• Whoa there, Billie! I have a bone to pick? Actually, I did mention Walmart, if only in passing, and you have a point in that they have become a major competitor to traditional grocery chains. However, Walmart stores are not everywhere–even if it seems like it. They are usually in outer suburban areas or small towns. There is none (yet) in the City of Miami or Fort Lauderdale or Miami Beach, which I consider a good thing. Walmart is the commercial equivalent of a neutron bomb for small town America–killing off the existing businesses and leaving the buildings standing and empty. Which is why most central cities have resisted attempts by Walmart to put stores there.

  3. Triple F permalink

    After 18 years in the city of Dallas, one of my best finds in St Petersburg Florida was Publix supermarkets. where did you get the idea that they couldn’t buy their produce locally? I have a Publix four blocks from me, and that’s of their big selling points. Locally grown producer. A couple of years ago, they closed that store, tore it down and built a new super Publix. Its great! Better than anything I was ever offered in Dallas. Butcher shop with quality meats that are cut to order.Unparalleled customer service due to being employee owned. BTW, sorry that Miami is so Wal-mart challenged. Without leaving my street, I can go south less than a mile to a regular Walmart, with a super Walmart about 3 miles past that. To the north, I can walk about 3 minutes to a Sam’s Club. Five miles past there is a Walmart Neighborhood Market. Just 3/4 of a mile past that is the country’s highest grossing Super Walmart! I buy as much as I possibly can from the company. They employ far more people than any of the places that they put out of business. Best of all – they’re non-union!!!

  4. BigWorm permalink

    Having lived in both states, please tell me what “supermarket” in California you get great produce without paying an arm and a leg? I think you’re comparing apples to oranges. Publix is a true supermarket, where as a lot of cali stores might have a brand name, but are locally run. As for pricing, I found anything in cali, especially fish way overpriced… sure oranges are cheap in cali, but who wants cali oranges? I suggest you drive around and look, you will find a small market where only Cuban is spoken and find a treasure trove of fresh local produce.

  5. Publix became a monopoly in Florida, few years ago there were Winn-Dixie, Albertson, Sav-a-Lot, Sweetbay – , now there is only Publix. Every new plaza open in South Florida, you can bet it will have a Publix store. I do not know how they survive or what’s good about the store. I know people shop there because they have no choice, not because they like the selection, the prices, or the service they receive. Publix DOES NOT support local economy and local farmers, they DO NOT purchase local produce. We live in the area surrounded by farm stores with excellent produce and reasonable prices, Publix imports terrible fruits and vegies from South America and Asia and sell them 4 times the prices of local farmers. We live on the Oceanfront, the same fish you can catch from any pier, you can buy at the store for $22 a pound. Face of the American greed should be Publix’s slogan. There are laws against the monopoly and I hope someone will use them against Publix.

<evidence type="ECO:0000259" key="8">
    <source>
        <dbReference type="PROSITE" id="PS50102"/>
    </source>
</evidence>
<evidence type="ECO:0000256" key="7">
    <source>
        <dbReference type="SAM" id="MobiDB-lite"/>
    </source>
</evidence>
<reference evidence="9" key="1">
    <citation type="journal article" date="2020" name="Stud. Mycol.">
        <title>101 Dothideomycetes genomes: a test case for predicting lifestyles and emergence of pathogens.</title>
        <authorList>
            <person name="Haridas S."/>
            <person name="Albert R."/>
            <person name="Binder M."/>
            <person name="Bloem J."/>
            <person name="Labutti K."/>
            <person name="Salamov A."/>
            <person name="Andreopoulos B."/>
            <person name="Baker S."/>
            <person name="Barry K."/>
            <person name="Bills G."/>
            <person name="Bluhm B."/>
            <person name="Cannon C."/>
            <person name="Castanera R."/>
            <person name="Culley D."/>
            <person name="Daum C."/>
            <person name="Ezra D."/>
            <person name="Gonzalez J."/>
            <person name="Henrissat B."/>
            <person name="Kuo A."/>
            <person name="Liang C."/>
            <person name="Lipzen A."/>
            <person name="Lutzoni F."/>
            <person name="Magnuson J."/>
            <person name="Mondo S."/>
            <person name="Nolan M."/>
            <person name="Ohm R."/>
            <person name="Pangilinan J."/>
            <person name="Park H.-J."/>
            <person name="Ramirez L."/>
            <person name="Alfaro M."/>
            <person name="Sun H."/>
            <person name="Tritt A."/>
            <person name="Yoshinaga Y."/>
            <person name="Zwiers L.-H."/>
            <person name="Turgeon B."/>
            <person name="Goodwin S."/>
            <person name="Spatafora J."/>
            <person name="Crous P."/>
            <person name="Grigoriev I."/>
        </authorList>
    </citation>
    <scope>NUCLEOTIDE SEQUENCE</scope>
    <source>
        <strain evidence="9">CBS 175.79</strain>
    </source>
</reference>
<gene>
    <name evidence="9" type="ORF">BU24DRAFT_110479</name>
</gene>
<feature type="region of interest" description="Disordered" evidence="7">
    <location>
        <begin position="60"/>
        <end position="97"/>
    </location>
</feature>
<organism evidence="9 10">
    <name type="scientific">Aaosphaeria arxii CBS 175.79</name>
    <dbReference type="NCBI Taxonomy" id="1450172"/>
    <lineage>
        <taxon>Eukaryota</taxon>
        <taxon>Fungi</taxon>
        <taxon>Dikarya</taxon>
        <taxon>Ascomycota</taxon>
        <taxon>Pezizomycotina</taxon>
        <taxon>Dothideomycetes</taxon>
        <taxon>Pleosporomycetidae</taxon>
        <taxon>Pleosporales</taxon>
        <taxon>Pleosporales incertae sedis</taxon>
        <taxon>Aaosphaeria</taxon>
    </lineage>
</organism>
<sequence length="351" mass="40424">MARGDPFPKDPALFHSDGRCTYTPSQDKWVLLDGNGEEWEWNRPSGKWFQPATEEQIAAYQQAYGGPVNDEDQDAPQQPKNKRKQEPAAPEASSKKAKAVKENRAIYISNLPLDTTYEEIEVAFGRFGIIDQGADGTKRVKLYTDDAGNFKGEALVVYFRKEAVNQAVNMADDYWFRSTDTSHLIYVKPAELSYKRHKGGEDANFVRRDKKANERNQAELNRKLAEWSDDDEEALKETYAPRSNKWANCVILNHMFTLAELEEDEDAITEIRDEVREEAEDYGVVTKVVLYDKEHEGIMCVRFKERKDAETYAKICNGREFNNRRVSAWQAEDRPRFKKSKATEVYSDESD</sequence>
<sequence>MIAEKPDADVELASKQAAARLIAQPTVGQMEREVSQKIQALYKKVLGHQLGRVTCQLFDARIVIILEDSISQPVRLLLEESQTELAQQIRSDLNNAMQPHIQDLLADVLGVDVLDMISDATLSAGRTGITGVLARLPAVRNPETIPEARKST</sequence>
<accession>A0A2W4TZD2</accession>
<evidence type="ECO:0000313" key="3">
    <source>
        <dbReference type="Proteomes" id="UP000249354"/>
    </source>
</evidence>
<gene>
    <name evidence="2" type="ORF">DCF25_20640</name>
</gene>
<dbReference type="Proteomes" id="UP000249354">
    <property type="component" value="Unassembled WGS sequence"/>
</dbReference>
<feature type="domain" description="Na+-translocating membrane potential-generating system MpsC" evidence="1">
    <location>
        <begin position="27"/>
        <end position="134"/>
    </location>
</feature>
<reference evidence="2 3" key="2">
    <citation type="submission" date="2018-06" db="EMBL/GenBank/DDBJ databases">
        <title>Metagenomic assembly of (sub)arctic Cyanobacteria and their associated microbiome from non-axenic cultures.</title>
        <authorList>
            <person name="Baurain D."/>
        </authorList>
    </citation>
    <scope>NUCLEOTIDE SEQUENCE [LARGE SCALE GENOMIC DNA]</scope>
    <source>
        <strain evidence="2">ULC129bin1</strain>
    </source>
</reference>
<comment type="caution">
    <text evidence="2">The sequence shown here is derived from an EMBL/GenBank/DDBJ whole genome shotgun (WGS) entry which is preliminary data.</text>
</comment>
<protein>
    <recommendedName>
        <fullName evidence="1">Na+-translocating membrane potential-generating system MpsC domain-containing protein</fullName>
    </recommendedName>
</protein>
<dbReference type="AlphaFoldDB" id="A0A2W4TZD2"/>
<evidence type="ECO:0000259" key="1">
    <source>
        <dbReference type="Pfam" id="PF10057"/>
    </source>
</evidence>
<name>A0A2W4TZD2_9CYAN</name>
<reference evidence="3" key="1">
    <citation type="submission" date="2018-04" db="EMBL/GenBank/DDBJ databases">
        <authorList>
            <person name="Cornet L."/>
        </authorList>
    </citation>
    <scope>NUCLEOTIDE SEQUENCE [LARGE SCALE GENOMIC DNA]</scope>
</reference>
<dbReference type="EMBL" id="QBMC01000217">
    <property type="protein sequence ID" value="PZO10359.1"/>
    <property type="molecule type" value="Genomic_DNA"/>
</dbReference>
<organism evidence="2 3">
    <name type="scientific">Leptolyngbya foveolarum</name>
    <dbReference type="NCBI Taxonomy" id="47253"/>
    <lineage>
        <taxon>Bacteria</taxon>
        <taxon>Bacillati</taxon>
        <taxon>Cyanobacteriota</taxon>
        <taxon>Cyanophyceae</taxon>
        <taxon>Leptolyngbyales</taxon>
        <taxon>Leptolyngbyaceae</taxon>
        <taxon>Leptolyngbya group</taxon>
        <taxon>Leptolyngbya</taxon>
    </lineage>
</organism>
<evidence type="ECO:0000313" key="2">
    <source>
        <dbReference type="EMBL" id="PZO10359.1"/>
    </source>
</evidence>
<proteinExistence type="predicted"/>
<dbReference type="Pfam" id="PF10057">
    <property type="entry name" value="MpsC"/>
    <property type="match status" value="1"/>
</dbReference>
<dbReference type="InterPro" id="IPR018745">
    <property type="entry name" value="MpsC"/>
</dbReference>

6. ggART permalink

    I just moved from New York to Florida in 2014. I am really disappointed with the quality of produce here, especially in Publix. I find it amazing that tomatoes on sale are 1.49-1.99 per pound (reg. price $3-$5) where as in New York that sale price is actually the non sale price in stores. I use fresh veggies all the time when cooking and it sure burns a BIG hole in my pocket to get a pound or 2 of tomatoes… it always comes out to 6-7 dollars every time! Mind you there are only 4-5 tomatoes in the bag 😦 I do miss the abundance of supermarket choices New York provided me the last 26 years I lived there. Kinda sucks that there is no where to turn to to find great prices on anything wholesome with out subjecting myself to buying canned goods… YUCK

  7. Way Down South in Dixie permalink

    I’ve been to a lot of supermarkets in my life — throughout the USA. The best have decidedly been Publix, Wegman’s and Kroger.